1.6m people aged 20-40 'living with parents'

Houses in Newcastle House prices remain too high for many first-time buyers in their 20s and 30s

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More than 1.6 million people aged 20-40 are still living with their parents because they cannot afford their own home, a report suggests.

More than 5,000 people were surveyed by YouGov for housing charity Shelter.

Campbell Robb, chief executive of Shelter, said: "These figures paint a vivid picture of 20- and 30-somethings in arrested development."

In May the Office for National Statistics said 2.9 million people aged 20-34 were living with their parents.

But some of those may have been living at home for cultural, medical or other reasons.

According to the survey of 5,379 people, 41% do not believe their children will ever be able to save up for a deposit to get on the housing ladder.

Start Quote

Yet I'm faced with a choice between living with my parents in my mid-thirties, or paying rents I can barely afford while somehow finding a huge deposit for a mortgage.”

End Quote Dan Montefusco

Of those living at home, 59% said it was harder to develop new relationships because of their domestic situation.

Mr Robb said the housing crisis was "putting the brakes" on young people's aspirations.

He said: "Our chronic lack of homes that young people can genuinely afford to rent or buy is at the root of the problem.

"There's no doubt that young people are grateful to be able to live with mum and dad to save money, but we have to question whether it's acceptable that this is becoming the norm for people to live at home into their mid-30s - when we know that they are desperate to be independent and make their own way in the world."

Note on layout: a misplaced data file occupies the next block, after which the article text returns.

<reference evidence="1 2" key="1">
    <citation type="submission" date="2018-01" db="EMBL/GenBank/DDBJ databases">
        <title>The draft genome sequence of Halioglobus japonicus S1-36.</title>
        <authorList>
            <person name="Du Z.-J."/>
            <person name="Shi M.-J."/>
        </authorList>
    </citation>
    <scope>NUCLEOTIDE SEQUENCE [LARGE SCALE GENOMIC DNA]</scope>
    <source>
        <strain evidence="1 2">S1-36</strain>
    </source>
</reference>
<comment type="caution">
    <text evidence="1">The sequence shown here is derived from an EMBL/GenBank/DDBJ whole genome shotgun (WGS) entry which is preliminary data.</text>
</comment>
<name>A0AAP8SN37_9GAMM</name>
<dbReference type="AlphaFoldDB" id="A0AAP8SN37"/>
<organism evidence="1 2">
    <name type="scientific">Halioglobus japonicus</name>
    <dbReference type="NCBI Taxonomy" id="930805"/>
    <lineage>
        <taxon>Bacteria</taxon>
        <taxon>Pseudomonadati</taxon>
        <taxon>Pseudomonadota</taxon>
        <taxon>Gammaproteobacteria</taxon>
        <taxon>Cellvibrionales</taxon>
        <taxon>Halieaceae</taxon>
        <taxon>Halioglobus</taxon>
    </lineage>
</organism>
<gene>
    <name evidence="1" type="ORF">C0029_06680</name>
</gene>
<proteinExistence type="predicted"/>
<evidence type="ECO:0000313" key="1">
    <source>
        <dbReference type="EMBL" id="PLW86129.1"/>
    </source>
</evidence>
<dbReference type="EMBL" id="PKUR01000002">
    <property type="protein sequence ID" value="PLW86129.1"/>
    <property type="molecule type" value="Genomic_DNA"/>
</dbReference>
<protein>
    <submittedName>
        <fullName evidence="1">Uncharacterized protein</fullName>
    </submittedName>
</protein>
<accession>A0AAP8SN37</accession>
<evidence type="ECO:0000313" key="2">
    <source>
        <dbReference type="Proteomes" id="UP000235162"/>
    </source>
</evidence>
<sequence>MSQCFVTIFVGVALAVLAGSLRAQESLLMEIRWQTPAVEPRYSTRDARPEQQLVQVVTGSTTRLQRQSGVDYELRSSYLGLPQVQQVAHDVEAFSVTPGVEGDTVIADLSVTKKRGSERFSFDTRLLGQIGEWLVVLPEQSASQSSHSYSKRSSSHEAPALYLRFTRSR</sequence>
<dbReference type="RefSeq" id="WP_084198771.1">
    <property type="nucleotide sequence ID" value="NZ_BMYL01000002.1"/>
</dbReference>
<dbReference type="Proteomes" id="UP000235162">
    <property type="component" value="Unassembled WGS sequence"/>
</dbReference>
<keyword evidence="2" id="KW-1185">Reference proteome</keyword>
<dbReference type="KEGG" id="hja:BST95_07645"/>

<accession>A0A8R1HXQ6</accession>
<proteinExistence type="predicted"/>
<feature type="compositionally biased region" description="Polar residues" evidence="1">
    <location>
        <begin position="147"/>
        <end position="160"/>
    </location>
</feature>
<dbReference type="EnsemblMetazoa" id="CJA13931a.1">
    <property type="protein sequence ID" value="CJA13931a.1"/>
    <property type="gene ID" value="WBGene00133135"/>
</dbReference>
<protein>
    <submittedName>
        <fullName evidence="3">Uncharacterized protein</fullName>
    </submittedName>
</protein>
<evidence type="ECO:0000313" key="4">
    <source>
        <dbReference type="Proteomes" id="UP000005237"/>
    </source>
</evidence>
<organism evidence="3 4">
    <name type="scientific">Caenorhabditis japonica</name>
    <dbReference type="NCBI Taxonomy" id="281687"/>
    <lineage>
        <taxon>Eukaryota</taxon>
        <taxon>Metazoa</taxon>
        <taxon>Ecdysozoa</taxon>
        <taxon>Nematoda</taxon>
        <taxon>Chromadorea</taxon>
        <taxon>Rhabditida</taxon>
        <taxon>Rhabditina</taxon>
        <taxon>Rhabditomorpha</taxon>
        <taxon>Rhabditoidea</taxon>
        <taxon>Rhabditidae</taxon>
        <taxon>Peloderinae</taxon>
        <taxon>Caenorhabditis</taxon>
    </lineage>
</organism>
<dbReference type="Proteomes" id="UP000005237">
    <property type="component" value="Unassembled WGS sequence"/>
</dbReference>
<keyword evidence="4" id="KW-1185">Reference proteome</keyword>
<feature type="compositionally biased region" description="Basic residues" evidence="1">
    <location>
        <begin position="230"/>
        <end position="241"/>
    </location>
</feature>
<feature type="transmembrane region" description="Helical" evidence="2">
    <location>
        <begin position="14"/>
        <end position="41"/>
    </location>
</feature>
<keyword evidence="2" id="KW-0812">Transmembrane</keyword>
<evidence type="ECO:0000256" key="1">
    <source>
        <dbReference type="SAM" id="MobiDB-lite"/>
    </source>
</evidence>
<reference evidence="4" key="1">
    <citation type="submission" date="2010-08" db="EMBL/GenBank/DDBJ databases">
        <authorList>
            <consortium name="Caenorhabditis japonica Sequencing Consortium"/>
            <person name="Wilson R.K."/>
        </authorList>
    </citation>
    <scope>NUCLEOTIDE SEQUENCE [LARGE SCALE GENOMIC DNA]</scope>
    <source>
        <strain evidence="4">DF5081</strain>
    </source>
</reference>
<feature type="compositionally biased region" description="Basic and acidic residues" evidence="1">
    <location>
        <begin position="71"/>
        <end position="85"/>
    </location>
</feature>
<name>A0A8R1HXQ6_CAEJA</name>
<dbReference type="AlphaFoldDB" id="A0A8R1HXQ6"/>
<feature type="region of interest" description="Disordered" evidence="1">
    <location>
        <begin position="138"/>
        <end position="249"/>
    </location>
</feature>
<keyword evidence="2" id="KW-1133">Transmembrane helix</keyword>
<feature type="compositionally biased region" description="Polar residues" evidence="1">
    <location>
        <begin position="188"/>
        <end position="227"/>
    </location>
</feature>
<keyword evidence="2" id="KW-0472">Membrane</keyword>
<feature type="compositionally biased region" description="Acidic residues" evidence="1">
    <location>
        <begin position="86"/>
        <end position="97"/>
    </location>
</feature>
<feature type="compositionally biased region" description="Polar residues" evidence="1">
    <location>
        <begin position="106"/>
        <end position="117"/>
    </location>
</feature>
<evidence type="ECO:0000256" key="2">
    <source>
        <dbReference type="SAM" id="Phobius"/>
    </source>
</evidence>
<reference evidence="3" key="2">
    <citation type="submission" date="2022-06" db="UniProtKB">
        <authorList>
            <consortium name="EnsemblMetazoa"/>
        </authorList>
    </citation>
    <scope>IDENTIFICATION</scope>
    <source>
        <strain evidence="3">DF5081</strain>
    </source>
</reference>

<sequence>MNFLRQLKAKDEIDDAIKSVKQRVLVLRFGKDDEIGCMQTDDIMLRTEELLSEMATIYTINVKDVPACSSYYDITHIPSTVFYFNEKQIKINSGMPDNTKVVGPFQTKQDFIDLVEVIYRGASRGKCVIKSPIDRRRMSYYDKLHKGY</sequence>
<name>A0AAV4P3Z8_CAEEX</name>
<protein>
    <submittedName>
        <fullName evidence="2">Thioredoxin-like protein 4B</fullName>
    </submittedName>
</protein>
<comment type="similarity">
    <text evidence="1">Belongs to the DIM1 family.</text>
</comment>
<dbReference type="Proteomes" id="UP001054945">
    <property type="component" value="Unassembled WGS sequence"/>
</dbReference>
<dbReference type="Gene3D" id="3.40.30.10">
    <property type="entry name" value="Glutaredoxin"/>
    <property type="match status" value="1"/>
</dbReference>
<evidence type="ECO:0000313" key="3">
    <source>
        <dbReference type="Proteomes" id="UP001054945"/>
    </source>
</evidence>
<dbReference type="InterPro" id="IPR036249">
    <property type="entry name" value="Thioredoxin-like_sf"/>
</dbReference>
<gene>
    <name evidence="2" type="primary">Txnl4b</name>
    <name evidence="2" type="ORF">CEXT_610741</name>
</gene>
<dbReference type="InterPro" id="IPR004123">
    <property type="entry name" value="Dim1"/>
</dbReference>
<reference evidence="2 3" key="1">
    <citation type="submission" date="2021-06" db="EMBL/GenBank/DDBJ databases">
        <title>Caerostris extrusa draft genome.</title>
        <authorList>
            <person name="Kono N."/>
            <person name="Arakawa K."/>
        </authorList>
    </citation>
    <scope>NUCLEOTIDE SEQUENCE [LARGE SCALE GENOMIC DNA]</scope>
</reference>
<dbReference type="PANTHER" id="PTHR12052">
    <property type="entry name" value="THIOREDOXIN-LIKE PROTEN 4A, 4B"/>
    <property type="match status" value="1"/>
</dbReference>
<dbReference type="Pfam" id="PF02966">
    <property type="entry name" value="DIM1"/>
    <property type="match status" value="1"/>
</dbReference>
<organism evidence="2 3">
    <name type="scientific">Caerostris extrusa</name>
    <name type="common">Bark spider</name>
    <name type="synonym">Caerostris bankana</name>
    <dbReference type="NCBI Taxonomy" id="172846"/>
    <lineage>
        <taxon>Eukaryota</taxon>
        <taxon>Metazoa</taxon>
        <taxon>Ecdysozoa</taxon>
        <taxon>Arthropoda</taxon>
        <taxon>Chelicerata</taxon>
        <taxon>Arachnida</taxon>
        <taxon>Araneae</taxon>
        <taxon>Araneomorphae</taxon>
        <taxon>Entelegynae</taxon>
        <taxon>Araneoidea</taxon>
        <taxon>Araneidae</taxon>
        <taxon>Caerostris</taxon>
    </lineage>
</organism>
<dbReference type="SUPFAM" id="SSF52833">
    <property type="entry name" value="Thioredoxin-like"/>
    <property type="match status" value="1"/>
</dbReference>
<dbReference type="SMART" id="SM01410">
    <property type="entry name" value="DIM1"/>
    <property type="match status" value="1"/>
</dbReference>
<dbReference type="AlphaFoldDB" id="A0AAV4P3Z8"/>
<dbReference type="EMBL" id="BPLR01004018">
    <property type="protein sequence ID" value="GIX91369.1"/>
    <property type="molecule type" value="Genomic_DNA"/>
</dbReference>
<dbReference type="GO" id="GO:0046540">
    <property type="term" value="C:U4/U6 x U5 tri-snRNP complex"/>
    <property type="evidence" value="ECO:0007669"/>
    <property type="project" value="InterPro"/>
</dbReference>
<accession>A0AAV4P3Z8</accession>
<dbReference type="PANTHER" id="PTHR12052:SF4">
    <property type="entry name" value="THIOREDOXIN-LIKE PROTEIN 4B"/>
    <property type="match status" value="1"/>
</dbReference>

Mr Robb added: "As rents soar and deposits become even further out of reach, the government needs to look seriously at how it can meet these young people halfway, and make housing more affordable so that this generation and the next can get on in life."

The survey suggested 35% of adults had been forced to move back in with their parents while nearly a quarter said their relationship with their parents had deteriorated as a result.

Dan Montefusco, 35, from London, said: "For my parents' generation, it seemed possible to get on the housing ladder and see a steady progression in front of you: a career, a comfortable home that they could afford, a family.

"Yet I'm faced with a choice between living with my parents in my mid-30s, or paying rents I can barely afford while somehow finding a huge deposit for a mortgage.

"I've had to move back in with my parents a few times when I struggled to pay rent or find somewhere to live."

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